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DOE seeks input on analysis of alternatives for treating Hanford’s HLW

The Department of Energy is asking for feedback on a new report analyzing potential options for preparing high-level radioactive waste for vitrification at the department’s Hanford Site near Richland, Wash. Vitrification is the process of treating radioactive waste by immobilizing it in glass.

The report, Waste Treatment and Immobilization Plant High-Level Waste Treatment: Analysis of Alternatives, was commissioned in response to a 2018 determination by the U.S. Army Corps of Engineers that it was unlikely the DOE would meet its mandated deadlines for treating Hanford’s tank waste.

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DOE increases consent-based siting FOA to $26 million

The Department of Energy has increased the funding level for its community engagement on consent-based siting funding opportunity announcement (FOA) from $16 million to $26 million. The DOE first announced it was making funding available to communities interested in learning more about consent-based siting, management of spent nuclear fuel, and interim storage facility siting considerations last September. The FOA follows the DOE’s recent update to its consent-based process for siting an interim storage facility for SNF.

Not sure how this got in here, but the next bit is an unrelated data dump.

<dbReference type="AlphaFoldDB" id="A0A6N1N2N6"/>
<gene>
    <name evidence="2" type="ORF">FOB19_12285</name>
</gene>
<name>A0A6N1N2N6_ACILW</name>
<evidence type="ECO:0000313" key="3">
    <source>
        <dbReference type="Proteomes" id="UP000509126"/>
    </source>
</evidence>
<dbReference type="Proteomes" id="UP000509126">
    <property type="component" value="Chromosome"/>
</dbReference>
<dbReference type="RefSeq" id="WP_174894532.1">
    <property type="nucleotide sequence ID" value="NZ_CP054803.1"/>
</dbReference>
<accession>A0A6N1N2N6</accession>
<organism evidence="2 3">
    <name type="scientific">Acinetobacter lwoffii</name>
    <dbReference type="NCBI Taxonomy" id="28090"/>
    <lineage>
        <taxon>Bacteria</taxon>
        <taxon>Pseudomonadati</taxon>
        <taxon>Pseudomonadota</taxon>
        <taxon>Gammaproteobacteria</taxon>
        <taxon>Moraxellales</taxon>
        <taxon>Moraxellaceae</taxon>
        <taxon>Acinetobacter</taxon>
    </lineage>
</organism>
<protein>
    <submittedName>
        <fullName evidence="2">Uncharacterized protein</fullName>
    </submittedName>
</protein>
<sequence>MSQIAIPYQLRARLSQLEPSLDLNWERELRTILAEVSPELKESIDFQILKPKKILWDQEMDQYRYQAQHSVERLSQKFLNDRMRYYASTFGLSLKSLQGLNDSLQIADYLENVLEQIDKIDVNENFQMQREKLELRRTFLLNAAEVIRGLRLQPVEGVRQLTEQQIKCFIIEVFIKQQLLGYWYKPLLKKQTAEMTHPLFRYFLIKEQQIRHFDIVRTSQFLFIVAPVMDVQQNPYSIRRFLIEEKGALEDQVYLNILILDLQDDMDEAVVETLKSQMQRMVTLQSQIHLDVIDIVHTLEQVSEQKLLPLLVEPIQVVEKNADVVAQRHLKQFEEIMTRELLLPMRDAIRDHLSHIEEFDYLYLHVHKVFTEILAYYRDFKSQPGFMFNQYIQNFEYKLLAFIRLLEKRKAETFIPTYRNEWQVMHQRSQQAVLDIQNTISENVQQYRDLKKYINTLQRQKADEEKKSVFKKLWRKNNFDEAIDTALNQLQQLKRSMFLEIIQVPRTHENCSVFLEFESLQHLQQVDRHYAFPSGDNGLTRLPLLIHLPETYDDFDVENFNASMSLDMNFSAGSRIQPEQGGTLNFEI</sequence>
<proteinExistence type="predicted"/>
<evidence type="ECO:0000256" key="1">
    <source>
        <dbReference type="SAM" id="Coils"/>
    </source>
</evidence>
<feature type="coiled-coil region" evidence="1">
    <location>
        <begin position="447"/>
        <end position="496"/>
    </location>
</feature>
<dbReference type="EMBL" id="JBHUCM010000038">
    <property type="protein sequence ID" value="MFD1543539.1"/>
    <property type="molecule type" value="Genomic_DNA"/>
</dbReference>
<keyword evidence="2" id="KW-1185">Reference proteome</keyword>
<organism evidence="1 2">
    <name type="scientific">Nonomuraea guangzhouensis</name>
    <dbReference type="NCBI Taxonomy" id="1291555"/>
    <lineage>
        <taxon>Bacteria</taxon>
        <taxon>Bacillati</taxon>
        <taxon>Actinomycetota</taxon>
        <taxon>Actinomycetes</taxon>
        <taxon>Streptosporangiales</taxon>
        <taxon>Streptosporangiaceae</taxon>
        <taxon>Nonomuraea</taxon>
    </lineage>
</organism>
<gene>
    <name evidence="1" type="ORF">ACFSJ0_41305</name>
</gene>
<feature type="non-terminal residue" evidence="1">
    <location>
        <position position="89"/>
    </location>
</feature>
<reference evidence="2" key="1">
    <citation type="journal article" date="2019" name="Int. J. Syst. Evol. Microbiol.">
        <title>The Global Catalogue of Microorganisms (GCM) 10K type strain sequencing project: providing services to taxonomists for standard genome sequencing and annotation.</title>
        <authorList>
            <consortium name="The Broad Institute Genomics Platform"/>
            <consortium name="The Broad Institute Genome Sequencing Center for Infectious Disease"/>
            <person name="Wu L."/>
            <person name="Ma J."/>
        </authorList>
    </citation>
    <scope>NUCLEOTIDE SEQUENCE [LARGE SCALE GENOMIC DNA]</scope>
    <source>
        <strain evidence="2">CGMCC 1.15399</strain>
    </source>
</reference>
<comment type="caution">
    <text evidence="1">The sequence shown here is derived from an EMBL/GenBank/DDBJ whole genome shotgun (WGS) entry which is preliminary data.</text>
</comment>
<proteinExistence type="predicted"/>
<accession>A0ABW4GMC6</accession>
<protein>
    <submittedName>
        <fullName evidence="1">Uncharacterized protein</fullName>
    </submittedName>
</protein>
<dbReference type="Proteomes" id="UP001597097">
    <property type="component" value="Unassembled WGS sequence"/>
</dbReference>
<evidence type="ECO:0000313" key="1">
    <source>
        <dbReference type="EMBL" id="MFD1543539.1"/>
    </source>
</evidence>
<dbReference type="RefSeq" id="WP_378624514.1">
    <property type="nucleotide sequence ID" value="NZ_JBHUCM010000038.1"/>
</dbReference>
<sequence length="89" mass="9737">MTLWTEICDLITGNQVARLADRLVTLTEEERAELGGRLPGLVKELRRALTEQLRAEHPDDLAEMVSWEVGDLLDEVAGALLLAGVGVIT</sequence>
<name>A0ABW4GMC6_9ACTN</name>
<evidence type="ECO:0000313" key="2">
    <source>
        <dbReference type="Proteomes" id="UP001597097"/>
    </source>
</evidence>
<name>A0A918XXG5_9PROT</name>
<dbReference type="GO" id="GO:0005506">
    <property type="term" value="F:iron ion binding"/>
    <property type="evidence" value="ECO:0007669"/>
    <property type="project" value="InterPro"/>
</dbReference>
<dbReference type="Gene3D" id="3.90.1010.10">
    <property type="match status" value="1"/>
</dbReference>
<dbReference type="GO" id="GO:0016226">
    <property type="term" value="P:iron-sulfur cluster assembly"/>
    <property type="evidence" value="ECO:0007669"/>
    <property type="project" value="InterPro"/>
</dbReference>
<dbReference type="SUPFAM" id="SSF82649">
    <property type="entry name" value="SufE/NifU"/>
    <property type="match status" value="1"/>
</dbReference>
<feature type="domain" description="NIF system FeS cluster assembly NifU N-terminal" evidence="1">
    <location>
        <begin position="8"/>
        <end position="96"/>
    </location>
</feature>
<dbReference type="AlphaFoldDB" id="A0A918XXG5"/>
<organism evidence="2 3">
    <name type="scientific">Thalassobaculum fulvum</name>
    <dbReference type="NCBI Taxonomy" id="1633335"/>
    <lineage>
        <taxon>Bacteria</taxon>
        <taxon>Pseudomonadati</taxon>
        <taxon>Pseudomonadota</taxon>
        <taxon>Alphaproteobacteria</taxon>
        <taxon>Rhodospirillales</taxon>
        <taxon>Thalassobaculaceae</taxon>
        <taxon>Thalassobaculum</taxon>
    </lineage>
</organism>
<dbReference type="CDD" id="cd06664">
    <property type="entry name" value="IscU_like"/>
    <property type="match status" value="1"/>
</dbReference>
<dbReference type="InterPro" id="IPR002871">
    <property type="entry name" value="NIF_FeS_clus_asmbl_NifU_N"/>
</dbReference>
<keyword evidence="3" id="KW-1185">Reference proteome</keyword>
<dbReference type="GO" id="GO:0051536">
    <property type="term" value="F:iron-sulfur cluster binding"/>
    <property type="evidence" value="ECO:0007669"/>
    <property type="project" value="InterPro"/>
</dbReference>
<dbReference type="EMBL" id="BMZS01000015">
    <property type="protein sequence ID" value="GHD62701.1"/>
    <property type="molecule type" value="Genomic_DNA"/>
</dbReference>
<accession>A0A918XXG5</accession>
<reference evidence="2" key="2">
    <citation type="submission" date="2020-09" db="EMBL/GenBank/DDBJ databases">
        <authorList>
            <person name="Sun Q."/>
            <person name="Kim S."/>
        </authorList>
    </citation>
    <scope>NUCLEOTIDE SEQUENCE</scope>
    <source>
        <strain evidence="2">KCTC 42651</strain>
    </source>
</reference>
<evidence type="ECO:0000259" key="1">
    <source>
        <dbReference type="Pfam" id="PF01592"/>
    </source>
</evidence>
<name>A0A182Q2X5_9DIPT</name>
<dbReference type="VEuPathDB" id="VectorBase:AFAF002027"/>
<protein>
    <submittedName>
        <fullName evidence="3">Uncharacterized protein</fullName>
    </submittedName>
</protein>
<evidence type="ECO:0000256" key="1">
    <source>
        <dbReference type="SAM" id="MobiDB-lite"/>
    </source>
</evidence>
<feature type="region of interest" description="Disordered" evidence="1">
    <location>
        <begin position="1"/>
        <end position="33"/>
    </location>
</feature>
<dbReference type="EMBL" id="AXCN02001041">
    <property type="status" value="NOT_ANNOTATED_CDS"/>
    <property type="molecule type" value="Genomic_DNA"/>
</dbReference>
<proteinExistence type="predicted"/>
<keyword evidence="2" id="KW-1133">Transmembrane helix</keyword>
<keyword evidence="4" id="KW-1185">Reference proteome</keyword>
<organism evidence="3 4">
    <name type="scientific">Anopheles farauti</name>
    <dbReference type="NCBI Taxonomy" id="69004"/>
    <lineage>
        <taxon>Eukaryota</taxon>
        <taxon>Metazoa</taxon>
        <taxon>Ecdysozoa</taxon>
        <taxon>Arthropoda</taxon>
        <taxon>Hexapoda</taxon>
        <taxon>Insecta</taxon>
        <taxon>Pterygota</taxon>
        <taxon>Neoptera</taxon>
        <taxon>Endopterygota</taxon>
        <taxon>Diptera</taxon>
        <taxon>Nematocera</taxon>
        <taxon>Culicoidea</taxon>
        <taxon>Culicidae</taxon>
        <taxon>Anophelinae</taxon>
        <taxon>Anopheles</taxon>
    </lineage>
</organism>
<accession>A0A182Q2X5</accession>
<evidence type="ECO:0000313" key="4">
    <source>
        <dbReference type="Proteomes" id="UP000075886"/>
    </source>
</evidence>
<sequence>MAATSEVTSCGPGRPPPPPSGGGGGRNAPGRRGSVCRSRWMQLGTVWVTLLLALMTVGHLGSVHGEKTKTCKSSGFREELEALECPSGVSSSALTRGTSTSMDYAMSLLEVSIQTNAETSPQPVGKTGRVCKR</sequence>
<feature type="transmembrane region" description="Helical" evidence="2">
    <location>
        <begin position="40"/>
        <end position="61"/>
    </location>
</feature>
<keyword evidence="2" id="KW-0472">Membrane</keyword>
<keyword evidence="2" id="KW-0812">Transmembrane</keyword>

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Cell leak delays startup of Idaho’s IWTU

Ten days after beginning a heat-up process to prepare for radiological operations at Idaho’s Integrated Waste Treatment Unit (IWTU), operators noticed a small leak of nonradioactive, nonhazardous solids in a cell, resulting in the facility’s shutdown in late December, the Department of Energy announced on January 10.

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First shipment of surplus plutonium TRU waste sent to WIPP

The Department of Energy’s National Nuclear Security Administration and Office of Environmental Management have completed the first shipment of downblended surplus plutonium transuranic (TRU) material from the K Area at the Savannah River Site in South Carolina to the Waste Isolation Pilot Plant in New Mexico.